Shlesinger takes two chapters to talk about the history of abortion, and while her history is more or less accurate, she does leave out some things which are detrimental to her case. For example, she tries to argue that the real reason abortion was made illegal in the United States (before quickening, in which it was already illegal) is because of reasons like doctors not wanting the competition from doctors without medical training who were doing abortions, so they formed the AMA. Requiring doctors to have a medical license to practice put these less educated practitioners out of business and they took a strict anti-abortion stance. Of course, this argument doesn't make sense to me, because why wouldn't these doctors continue to do abortions discretely, even while putting these other practitioners out of business? After all, according to Mary Calderone, 90% of illegal abortions prior to 1973 were still done by doctors in good standing in their communities. But Shlesinger leaves out the real reason abortion was made illegal before quickening -- in the 1800s, the science of embryology had discovered that life begins at fertilization. So abortion was made illegal before the point of quickening once when life began was discovered.
She also states, on p. 27, that abortion was illegal for 100 years, from 1873 Comstock Act to the 1973 Roe v. Wade decision, but the reality is that abortion was always illegal in the United States, even prior to 1873, past the point of quickening, because medical science had not yet made the discovery of when life begins. You can read more about refuting some myths about the history of abortion in Joseph Dellapenna's fine book, Dispelling the Myths of Abortion History.
She also consistently conflates the issues of life and personhood. Life can be a philosophical concept, but it is also a biological one -- the unborn are biologically alive from fertilization. She argues that there is no consistent position on when personhood begins, as if that means there is no wrong answer.
Shlesinger, also, appears to be quite ignorant of the literature on abortion. She doesn't have a discussion on personhood, only asserting that there is no consensus on it. And the one philosopher she does quote -- Joel Feinberg -- it is not a direct quote, but a quote of Katha Pollitt quoting Joel Feinberg. She does not interact with any of the pro-life thinkers' arguments for the personhood of the unborn (e.g. Frank Beckwith, Christopher Kaczor, Alex Pruss, or Russell DiSilvestro). She also doesn't seem to know what arguments abortion-choice philosophers make for their position. She also quotes another philosopher -- Sydney Callahan -- regarding a statement on feminism, but she refers to Callahan as "him" (Sydney Callahan is a woman, a pro-life feminist, and her husband, Daniel, is an abortion-choice philosopher).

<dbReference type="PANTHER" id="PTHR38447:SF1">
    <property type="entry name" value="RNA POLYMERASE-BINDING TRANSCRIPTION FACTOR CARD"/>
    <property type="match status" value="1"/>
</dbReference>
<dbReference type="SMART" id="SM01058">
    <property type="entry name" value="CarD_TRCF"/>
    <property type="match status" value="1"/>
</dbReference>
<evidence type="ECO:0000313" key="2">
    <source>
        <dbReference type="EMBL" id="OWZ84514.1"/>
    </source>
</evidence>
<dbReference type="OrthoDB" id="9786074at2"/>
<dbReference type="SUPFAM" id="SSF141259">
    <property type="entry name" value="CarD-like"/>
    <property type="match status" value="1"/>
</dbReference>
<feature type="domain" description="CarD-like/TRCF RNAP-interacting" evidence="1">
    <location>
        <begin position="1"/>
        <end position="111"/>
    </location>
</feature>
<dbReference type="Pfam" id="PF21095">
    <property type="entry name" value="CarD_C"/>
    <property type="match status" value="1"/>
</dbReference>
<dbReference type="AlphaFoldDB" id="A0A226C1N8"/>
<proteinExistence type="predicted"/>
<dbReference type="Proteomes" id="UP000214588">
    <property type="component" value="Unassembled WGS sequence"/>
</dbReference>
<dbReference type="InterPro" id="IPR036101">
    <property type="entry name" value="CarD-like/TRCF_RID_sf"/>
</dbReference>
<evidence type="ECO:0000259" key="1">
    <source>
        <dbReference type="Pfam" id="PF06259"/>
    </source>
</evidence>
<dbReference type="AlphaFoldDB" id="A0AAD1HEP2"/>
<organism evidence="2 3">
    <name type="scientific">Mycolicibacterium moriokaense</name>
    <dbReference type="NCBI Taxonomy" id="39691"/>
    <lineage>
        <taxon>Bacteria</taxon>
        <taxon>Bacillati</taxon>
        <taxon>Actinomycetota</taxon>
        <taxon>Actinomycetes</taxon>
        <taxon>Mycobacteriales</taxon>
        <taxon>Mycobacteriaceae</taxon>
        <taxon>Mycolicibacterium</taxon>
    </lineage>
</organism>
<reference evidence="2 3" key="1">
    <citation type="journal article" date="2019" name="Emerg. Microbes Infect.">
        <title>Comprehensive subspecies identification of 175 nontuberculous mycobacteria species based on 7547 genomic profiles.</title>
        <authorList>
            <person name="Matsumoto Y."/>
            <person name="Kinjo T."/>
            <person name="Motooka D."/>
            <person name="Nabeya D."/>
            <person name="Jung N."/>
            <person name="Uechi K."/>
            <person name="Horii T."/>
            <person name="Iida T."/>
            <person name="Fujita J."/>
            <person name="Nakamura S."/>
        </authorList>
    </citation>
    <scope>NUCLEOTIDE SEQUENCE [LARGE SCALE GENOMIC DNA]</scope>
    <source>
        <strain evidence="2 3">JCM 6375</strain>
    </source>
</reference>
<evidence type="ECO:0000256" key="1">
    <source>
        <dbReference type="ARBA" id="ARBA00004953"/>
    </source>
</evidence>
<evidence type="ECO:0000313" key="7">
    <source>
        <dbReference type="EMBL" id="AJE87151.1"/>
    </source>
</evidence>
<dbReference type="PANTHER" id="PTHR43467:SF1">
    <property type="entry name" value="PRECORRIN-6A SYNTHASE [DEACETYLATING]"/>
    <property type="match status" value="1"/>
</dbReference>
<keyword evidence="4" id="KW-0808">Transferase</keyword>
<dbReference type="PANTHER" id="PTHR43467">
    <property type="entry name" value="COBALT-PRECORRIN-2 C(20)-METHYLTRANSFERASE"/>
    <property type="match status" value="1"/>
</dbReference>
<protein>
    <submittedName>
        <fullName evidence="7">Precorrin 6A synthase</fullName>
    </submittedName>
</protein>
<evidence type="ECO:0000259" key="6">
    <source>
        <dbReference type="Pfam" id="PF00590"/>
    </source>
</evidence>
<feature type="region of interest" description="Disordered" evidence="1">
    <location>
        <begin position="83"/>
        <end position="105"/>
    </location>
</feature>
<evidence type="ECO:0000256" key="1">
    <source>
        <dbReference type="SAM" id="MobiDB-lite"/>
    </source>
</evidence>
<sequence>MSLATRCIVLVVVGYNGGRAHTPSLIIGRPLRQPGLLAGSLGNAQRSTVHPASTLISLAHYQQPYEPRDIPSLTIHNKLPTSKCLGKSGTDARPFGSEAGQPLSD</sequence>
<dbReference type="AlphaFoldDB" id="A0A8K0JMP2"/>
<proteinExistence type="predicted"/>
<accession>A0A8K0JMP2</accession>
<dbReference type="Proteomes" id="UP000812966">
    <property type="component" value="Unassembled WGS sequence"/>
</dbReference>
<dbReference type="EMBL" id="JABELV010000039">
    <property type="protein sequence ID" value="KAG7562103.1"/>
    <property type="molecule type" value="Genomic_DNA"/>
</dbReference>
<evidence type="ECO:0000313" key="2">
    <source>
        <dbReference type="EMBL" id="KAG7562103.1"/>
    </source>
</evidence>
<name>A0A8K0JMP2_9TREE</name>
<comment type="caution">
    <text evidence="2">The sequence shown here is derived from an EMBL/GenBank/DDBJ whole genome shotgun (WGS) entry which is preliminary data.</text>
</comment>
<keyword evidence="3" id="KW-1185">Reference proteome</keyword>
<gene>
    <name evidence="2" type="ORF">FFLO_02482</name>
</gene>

So what pro-life arguments does Shlesinger interact with? Not the argument that abortion is wrong because it intentionally kills an innocent human being. Not the argument that the unborn are persons because they are individual substances of a rational nature. Not even the Biblical argument that abortion is wrong because the unborn are human beings, and God has commanded us not to murder Exodus 20:13, Deuteronomy 5:17), that God hates the shedding of innocent blood (Proverbs 6:16-19), and that child sacrifice had never even entered into God's mind to command (Jeremiah 19:5). These are the arguments that she does interact with: